This exercise is similar to the first one, except the downward movement is shorter than the upward movement. Which is better, an equal downward and upward movement or a shorter downward movement than upward movement? Physiologically, I don’t know. Practically however, it gets to a point where it becomes annoying to get to a high enough rung to drop down REALLY far (an extreme example: 7=1). Plus, the injury risk gets higher and higher the faster you start hurtling towards the earth. In this case it seems that incorporating shorter downward movements with farther upward movements seems like the best way to go. As with the previous exercise, the farther you space out the rungs for this exercise, the harder it will be.
*Variation: Another interesting way to use double-clutch drop-downs is to drop down with two hands, then go up with only one hand, match the top rung, and repeat (ex. 3=1-5).
[Recommended rung size: 1in or deeper]
This exercise seems to create a high eccentric stimulus through a longer range of motion on the arm that stays on rung 1. I like this exercise to help train for deep lock-offs (between the shoulder and waist) as well as powerful pulls. A cool variation to this is to start off-set (I use “/“ to denote an off-set start). Then perform the same exercise, but drop past the stationary hand:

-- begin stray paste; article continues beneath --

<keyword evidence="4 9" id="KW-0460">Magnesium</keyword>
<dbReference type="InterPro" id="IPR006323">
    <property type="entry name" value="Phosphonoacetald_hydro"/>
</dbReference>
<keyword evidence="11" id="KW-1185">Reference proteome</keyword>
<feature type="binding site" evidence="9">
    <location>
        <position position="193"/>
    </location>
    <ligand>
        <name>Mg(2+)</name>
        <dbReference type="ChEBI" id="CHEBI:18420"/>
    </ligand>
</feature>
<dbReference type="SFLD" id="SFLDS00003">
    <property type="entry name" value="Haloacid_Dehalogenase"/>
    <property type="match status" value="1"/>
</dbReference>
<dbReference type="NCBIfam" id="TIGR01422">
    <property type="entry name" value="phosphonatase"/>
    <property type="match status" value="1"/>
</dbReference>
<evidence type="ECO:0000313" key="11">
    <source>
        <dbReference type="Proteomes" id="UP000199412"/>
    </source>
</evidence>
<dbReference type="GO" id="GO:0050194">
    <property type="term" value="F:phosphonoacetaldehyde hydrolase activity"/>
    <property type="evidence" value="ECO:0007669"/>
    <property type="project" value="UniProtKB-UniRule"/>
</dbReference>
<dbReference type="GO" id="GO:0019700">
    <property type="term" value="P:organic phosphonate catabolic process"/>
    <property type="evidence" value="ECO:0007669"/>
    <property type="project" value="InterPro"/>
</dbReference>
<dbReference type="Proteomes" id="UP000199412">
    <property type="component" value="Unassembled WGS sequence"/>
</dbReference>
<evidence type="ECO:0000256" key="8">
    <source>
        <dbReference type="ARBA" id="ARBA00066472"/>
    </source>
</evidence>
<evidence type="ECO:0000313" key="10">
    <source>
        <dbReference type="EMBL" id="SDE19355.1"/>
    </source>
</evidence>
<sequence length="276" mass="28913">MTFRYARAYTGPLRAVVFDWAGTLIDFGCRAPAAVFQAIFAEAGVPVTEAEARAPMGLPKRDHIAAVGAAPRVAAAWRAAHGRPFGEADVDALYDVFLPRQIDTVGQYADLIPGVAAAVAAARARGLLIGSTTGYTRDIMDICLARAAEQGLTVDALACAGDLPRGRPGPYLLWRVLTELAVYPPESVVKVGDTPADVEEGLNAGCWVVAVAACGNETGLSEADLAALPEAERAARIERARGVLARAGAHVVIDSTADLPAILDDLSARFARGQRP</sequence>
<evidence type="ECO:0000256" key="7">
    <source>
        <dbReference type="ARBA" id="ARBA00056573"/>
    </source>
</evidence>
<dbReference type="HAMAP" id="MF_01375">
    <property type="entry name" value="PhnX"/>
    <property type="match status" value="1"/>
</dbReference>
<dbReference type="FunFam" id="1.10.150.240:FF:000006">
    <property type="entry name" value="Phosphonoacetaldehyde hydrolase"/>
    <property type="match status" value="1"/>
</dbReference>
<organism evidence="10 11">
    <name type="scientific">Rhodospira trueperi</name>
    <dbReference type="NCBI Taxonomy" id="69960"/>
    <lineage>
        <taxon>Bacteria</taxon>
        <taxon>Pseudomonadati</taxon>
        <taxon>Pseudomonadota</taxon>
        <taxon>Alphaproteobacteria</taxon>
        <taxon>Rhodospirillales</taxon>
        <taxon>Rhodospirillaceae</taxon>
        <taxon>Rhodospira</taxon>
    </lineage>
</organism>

2/1-6,1,6,1,6,1,6 -or- 3/1-6,1,6,1,6,1,6
So your stationary hand stays on rung 2 while your leading hand goes back and forth between rungs 1 and 6. You can play with these off-sets and pulls to really focus on certain ranges of motion and also to apply a greater eccentric/concentric load to the high hand in the off-set.
SMALL RUNG DOUBLE CLUTCHES
[Recommended rung size: 1in or shallower]
I actually hesitate to include these because the risk of injury is especially high. All of these exercises have a high injury potential because of how dynamic they are, but these are especially rough. Based on recent literature there seems to be greater friction between the pulleys and the flexor tendons in the fingers during eccentric events. This increase in friction may be from a mechanism similar to the type found in bats that allows them to lock their rear claws in flexion to sleep (cool right!?). This added friction also seems to cause pulley tears at much lower loads during eccentric events (1&2).